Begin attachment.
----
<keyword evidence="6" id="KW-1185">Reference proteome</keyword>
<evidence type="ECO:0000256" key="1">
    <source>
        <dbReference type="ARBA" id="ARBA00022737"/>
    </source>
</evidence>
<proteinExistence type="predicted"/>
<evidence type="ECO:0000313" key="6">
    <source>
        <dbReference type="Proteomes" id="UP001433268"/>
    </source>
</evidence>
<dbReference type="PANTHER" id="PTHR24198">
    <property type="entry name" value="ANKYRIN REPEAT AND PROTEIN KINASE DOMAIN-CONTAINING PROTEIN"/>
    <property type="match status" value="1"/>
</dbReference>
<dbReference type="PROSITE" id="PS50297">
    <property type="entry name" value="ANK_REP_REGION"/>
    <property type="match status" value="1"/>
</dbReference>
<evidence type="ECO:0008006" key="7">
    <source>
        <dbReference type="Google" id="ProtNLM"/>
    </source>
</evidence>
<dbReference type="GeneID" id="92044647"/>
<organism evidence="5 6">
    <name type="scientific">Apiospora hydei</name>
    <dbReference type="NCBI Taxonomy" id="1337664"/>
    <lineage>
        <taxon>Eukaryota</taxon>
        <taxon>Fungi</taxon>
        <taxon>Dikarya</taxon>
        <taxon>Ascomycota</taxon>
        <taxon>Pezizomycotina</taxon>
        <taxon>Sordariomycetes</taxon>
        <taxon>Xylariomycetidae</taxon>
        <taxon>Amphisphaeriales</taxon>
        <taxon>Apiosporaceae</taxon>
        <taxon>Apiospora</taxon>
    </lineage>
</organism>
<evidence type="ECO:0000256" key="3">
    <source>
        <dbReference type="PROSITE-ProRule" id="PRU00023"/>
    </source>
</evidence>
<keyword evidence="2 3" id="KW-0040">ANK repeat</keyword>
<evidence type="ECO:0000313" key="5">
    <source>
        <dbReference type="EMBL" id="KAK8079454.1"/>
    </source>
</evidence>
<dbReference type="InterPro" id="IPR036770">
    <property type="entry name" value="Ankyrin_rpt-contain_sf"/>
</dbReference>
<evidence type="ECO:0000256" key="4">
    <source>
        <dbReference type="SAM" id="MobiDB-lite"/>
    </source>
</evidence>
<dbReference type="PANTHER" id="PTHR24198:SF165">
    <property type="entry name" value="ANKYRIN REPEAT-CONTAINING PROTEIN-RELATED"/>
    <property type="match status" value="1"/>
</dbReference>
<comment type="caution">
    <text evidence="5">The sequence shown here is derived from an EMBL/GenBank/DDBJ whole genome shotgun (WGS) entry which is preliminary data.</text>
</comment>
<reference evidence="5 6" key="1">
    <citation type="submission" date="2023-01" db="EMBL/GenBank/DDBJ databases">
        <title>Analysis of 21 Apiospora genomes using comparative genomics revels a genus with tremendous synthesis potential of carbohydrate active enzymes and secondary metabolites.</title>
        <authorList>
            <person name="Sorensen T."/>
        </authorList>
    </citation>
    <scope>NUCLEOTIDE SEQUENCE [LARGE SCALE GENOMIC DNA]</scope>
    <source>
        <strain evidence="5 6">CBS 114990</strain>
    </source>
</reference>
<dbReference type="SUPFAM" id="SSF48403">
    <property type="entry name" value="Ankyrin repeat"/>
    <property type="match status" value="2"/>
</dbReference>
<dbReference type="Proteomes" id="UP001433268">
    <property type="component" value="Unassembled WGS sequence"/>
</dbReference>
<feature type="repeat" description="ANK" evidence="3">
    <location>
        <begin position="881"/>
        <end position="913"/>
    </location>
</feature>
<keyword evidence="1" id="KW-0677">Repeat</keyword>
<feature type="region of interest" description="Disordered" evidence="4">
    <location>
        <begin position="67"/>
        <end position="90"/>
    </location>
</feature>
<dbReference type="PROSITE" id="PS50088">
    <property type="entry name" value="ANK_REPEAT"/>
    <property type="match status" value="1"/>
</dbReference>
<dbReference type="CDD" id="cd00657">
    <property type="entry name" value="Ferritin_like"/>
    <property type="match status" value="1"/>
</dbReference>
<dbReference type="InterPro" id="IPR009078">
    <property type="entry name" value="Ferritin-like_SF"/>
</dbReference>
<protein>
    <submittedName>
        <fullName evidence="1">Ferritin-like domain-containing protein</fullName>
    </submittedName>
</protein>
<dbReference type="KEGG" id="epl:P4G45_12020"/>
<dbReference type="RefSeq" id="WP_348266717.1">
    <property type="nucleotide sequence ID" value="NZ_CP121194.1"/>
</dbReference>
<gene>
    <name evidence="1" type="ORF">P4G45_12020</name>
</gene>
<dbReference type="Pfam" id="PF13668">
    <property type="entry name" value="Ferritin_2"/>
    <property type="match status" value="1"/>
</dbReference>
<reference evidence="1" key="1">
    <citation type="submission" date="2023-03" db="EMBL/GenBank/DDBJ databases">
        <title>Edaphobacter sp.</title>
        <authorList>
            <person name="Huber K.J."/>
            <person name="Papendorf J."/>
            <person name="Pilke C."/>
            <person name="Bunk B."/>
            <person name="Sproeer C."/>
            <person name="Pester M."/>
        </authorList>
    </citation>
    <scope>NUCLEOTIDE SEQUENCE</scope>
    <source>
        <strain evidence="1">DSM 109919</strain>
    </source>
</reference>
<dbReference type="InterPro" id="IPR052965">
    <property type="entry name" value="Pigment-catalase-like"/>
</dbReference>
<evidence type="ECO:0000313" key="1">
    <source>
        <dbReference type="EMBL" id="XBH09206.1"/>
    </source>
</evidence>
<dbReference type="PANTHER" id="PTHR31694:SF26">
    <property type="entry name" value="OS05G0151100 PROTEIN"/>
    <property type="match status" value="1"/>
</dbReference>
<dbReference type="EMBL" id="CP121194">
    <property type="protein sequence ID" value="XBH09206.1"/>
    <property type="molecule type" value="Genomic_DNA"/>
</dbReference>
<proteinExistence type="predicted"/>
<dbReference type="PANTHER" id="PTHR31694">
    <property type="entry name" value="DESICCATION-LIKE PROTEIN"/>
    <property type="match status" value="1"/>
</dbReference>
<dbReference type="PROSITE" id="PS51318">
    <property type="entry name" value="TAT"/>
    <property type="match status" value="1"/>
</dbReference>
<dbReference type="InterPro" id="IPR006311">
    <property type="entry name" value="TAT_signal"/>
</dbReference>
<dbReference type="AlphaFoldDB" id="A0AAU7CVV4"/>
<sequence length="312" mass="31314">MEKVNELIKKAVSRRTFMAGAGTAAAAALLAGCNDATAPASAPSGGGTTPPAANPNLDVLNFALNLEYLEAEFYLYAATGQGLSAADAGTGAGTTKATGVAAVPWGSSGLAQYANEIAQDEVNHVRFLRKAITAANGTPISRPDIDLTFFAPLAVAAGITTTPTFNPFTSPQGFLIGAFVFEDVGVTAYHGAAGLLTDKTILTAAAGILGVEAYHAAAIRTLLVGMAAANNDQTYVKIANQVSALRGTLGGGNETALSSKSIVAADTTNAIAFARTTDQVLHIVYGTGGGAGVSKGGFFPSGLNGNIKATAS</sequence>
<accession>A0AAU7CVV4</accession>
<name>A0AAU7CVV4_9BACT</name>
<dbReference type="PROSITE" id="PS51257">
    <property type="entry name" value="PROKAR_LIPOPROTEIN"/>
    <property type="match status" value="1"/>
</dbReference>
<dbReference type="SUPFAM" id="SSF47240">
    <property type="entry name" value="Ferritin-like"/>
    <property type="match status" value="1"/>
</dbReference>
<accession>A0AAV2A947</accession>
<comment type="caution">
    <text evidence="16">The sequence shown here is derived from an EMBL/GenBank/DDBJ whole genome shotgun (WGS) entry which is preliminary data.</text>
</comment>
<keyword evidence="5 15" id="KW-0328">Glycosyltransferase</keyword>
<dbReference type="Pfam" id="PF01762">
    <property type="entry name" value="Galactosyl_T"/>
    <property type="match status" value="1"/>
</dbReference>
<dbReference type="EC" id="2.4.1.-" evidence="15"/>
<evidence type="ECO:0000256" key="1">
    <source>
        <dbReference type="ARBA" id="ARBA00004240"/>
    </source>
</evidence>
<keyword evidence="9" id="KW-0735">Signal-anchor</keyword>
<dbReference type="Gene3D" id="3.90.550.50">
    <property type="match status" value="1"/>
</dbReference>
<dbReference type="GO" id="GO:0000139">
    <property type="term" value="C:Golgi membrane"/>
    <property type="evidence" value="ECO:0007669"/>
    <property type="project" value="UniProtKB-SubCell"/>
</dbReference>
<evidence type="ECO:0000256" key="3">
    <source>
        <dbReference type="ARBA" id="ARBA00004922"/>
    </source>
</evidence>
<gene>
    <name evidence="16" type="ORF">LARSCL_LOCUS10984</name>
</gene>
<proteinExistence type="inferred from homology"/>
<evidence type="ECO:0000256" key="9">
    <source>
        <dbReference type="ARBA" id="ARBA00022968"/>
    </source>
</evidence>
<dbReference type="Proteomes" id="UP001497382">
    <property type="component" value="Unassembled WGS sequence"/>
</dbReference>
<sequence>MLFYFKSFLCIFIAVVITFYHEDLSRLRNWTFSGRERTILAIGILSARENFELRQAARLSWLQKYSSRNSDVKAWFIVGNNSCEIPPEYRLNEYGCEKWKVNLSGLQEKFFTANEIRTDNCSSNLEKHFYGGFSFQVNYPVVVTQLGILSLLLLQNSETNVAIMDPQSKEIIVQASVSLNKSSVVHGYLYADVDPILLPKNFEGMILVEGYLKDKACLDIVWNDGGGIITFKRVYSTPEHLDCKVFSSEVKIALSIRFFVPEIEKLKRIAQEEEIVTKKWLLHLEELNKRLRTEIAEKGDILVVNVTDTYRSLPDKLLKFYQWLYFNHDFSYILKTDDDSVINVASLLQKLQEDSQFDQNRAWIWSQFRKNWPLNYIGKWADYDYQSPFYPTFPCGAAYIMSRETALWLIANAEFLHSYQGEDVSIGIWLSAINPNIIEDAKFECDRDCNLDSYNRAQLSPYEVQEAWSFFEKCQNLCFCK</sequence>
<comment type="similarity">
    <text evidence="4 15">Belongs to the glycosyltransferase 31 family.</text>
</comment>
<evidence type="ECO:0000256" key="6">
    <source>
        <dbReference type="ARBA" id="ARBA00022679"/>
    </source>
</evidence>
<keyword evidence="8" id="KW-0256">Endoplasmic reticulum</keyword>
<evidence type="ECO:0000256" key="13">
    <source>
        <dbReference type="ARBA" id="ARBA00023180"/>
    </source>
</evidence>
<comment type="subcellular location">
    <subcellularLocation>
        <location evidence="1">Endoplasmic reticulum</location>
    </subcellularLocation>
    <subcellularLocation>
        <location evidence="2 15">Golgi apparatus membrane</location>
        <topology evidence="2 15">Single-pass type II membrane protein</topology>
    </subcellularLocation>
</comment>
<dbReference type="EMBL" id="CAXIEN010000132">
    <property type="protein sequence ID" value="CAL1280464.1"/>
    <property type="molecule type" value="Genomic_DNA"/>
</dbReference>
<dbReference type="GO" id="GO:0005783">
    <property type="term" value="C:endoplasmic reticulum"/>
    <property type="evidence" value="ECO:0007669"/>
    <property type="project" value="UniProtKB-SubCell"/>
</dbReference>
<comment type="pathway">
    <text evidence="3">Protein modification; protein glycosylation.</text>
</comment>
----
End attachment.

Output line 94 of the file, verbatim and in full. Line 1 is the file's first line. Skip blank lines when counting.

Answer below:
<keyword evidence="1" id="KW-0677">Repeat</keyword>